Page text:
"What's wrong, sweetie?" She didn't look particularly distressed. "My arms feel tight." I asked her to show me where, but she had a hard time pinning down the precise location. I rubbed her arms and shoulders for a minute and pursued my inquiry further. She'd been reading at JW Tumbles. "What position were you in?" She was laying on the rug in the hall demonstrating when Kim walked up. "I had to sneak by your door, mom"
As Bean was finishing her restorative drink of "hobbit water" -- the bottles from New Zealand they sell at Trader Joe's -- she started talking about how difficult it is to describe the taste of it. "I think of it as cool and refreshing," Kim said. But that didn't put Skylar's mind to rest.
On the way to bed, she continued to restate the problem. When Kim told her it could become a preoccupation of her philosophy, Skylar said she wouldn't be able to match Wittgenstein. Kim said something encouraging about being a girl and a philosopher. Skylar brightened. "That would be hard for Wittgenstein too, describing the taste of water." While Kim was tucking her in, I replied that it was the sort of problem that would have interested him a lot.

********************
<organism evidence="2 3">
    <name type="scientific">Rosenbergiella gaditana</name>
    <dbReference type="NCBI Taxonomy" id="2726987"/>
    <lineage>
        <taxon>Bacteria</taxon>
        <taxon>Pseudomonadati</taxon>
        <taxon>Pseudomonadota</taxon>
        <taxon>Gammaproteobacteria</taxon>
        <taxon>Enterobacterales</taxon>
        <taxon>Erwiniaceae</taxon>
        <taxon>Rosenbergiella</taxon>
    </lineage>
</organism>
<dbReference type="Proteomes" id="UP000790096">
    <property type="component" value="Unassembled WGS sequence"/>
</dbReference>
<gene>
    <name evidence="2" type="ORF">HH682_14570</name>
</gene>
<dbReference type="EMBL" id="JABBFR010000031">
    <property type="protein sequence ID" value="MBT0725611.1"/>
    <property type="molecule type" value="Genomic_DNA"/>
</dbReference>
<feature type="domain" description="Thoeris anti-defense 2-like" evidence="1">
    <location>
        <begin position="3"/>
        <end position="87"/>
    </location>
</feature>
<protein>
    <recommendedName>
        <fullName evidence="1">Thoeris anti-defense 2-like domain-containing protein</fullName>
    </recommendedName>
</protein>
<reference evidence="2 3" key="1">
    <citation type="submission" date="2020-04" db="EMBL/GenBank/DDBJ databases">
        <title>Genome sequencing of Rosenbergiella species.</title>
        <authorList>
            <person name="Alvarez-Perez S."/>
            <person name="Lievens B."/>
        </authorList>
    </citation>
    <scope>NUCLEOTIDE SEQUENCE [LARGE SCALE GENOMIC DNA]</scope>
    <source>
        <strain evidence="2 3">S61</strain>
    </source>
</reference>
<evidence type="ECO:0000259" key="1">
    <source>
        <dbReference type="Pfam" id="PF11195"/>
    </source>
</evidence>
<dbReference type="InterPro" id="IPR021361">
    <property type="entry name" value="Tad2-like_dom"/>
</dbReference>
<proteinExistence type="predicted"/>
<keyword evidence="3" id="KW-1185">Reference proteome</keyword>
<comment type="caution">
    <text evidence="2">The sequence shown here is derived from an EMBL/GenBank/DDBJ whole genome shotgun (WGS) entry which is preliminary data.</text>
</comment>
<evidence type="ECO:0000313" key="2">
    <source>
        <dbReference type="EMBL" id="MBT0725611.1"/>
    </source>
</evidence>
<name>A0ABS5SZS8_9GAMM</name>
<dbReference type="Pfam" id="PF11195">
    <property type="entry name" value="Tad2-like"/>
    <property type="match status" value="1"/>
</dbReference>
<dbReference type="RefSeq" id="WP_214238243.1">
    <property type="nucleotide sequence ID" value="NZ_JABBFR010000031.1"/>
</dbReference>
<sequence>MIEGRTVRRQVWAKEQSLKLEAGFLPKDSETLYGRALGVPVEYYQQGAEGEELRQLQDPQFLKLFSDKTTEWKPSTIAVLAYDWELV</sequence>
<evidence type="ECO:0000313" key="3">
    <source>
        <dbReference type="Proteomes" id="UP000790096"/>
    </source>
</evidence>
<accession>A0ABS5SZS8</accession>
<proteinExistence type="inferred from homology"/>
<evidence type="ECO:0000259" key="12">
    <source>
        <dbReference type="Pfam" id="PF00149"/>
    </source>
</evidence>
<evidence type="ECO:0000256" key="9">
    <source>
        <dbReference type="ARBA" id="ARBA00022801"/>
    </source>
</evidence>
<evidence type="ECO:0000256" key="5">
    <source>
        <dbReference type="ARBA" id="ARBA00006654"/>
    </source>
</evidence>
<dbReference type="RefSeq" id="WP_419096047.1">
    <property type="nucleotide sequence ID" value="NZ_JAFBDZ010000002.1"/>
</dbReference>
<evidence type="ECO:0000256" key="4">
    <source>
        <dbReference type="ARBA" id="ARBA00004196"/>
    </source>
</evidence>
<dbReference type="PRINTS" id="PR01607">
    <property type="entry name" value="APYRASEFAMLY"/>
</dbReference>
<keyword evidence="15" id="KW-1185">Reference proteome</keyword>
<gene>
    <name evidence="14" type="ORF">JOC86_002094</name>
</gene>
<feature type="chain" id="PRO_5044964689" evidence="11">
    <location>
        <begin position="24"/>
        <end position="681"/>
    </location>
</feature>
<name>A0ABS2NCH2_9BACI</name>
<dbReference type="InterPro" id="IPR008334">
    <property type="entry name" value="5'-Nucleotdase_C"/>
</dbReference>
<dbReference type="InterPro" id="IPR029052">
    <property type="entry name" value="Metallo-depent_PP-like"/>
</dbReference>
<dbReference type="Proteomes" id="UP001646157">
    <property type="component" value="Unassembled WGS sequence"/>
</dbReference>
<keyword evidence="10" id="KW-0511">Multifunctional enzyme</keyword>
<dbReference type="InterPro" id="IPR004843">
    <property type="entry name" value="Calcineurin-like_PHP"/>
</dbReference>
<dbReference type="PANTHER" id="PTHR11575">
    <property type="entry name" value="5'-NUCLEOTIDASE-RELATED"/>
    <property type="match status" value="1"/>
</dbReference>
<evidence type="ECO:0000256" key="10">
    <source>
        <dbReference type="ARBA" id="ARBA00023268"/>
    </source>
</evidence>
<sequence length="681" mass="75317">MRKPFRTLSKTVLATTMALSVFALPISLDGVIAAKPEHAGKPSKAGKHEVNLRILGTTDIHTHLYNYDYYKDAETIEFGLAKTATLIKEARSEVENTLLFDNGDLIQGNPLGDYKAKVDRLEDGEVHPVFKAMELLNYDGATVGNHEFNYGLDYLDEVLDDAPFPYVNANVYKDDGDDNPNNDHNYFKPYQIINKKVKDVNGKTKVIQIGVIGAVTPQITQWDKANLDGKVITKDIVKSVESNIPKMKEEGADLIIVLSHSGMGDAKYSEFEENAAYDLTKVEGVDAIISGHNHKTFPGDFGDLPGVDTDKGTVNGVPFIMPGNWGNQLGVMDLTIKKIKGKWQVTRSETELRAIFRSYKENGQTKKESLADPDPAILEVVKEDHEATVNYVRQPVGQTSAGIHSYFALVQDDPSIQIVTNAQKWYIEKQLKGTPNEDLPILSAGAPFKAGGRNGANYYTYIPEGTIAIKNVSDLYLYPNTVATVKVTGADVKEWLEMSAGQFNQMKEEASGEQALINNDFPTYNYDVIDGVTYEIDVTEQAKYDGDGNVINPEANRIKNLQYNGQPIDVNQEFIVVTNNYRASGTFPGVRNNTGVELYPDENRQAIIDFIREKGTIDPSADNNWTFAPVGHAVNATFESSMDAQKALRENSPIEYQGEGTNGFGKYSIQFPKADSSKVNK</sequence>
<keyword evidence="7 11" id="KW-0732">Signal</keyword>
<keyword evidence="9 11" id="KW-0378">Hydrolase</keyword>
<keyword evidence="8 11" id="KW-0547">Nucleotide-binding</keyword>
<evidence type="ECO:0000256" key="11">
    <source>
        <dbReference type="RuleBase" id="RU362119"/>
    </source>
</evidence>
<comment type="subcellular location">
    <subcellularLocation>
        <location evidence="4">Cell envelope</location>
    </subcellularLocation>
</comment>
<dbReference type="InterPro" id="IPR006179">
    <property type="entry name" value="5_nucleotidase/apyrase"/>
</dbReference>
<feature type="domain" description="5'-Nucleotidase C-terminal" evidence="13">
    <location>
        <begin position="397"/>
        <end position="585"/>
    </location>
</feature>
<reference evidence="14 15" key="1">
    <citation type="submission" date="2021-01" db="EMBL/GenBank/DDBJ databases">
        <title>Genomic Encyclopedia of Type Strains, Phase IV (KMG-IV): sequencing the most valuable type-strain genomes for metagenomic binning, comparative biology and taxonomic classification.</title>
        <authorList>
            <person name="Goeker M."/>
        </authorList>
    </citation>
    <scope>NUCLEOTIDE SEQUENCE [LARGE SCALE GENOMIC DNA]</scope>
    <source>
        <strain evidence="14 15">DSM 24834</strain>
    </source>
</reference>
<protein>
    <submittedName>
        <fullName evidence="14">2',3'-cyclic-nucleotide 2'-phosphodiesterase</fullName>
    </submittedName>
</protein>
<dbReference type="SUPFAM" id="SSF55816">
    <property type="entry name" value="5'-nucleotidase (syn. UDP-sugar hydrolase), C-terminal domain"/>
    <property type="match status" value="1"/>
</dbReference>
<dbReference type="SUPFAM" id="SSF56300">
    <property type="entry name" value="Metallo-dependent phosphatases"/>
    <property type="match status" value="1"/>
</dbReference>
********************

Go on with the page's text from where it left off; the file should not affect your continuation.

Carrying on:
As I bent down for a bedtime kiss, Skylar adopted a netural tone and remarked that, "A newborn child has no teeth. A goose has no teeth. A rose has teeth." Then she paused. "But a rose has teeth in the mouth of a beast."
I played her quite a few songs off my iPod Shuffle on the drive home from art camp two weeks ago. Old Red has no CD player, you see, ruling out another reprise of The Carpenters' greatest hits. I'm pretty shocked that Matmos made such a deep impression on her. I sure do love her. What a brain she has!